Out of desperation, I think I finally decided to use dd. I started dumping the data from the drive using the lowest size-setting possible in dd (I want to say it is a byte, but I don’t really remember). I then piped this into a perl script that would examine each byte, looking for magic numbers. The drive had been corrupted so badly that there wasn’t even any trace of a coherent filesystem anymore. I knew that the data I was getting were most-probably fragmented, but I didn’t care at this point. I would guess the file-type by looking for magic numbers, and then I would start dumping that data into a file until I found an ending marker, or if the file-type didn’t have one, until the start of another magic number. I remember having various settings in the script so that I could tune its behavior, especially when dealing with false positives. My priority was to retrieve my pictures, website, programming projects, and database. For my source-code I only had to look for ASCII data. For pictures I looked for file markers for JPG, PNG, and GIFs. The database was difficult though, because I was using MySQL. By sheer chance, I had decided to take a SQL dump of my website’s database the day before for backup purposes (ironically, on the very drive that would die the next day). This was ASCII data, and so it was one of the first things my script found.

I ran this script over a couple of hours I think, and then for most of the next day for good measure. Then I began the tedious process of sifting through these files, weeding out false positives. All said and done, I retrieved a good chunk of my data. I think I got back around 80% of my pictures, and almost all of my code and website source. It was a scary few days, but I’m glad that my desperation drove me to try something like this!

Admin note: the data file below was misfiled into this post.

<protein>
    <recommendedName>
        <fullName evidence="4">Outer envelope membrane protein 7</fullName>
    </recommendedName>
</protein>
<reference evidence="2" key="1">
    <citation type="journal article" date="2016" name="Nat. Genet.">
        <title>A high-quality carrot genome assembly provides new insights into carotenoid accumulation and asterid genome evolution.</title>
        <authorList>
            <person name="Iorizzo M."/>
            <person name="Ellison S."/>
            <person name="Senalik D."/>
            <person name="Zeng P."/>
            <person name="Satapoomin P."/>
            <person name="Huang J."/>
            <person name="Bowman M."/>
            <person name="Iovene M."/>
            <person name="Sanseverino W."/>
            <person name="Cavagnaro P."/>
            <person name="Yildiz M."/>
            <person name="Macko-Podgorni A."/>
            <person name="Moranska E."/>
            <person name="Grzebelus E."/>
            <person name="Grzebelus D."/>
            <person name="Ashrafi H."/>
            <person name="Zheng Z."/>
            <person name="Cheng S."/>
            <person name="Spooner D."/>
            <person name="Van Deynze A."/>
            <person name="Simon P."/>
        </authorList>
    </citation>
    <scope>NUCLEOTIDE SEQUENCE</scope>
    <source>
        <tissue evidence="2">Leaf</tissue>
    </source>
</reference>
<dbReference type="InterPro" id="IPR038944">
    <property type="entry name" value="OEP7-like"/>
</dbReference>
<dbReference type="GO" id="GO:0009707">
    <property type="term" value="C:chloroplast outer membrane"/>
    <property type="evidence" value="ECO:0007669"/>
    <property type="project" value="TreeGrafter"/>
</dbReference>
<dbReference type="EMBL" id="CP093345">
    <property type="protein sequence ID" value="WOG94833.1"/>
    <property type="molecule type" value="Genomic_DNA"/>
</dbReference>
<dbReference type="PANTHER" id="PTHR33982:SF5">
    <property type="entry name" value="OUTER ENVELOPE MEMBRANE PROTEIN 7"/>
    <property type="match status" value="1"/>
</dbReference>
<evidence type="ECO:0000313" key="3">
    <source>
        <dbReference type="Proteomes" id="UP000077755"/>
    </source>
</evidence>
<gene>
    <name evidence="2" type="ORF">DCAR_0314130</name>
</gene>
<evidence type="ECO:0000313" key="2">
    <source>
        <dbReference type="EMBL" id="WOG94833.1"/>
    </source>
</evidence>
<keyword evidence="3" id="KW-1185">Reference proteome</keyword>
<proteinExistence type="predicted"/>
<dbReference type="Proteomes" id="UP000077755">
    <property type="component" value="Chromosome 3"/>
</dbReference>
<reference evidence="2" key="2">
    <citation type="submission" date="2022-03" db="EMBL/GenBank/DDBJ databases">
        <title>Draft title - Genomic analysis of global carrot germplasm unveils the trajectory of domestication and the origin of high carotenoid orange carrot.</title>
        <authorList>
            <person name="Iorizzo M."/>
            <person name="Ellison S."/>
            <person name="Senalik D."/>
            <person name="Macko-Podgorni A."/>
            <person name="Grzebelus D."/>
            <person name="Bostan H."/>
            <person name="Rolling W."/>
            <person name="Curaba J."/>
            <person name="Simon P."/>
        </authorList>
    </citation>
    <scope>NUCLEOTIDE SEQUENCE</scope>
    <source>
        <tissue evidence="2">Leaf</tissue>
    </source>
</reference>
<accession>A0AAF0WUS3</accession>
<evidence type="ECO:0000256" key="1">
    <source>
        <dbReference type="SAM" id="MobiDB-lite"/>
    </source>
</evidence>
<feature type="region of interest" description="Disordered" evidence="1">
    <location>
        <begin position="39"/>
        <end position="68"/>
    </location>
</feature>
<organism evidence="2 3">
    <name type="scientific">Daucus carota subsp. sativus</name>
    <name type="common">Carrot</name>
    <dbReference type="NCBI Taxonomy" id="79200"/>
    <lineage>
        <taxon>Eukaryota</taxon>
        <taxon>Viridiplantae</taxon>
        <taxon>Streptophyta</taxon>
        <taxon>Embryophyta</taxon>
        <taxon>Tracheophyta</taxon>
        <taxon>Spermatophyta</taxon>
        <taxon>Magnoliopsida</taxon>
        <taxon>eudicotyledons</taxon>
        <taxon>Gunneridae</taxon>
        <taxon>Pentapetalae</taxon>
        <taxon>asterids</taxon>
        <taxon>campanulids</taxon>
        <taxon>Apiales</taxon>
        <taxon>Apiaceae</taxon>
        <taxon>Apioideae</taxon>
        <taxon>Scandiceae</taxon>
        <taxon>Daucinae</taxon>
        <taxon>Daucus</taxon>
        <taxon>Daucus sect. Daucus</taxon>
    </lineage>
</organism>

Doing front-end development IS such a pain

This is so true that it’s hilarious. And sad. Any time I try to do something a little nontrivial for the front-end, it goes downhill so quickly. It’s like you are at this bizarre Home Depot with a million tools and you aren’t quite sure what they do because the most of the instruction manuals are missing pages or are just completely absent. There are very few that are complete.

You went there trying to get some nails and a hammer to hang a picture at home. But the nails only come in package that includes a lava lamp, a sledgehammer that weighs 50 lbs, and 217 blocks of assorted shapes, sizes, and colors. You get a hammer that seems to be the most popular but then you read a blog post from a carpenter ninja rockstar who has come out with a new hammer-design (and a cool name: “Hamm.ür”) that everyone is raving about and is a huge improvement over the new one and has started a new company that is already building and selling it. Home Depot also just happens to have it. You decide to get the new one; the old one wasn’t that actively supported by the manufacturer anymore anyway. In fact, it was just made by one guy in his garage and no one had seen him in a year and he rarely answered his phone or responded to emails. The new hammer does also come in a package with other stuff but at this point you really just want to hang that picture because that thing has been sitting against the wall for months.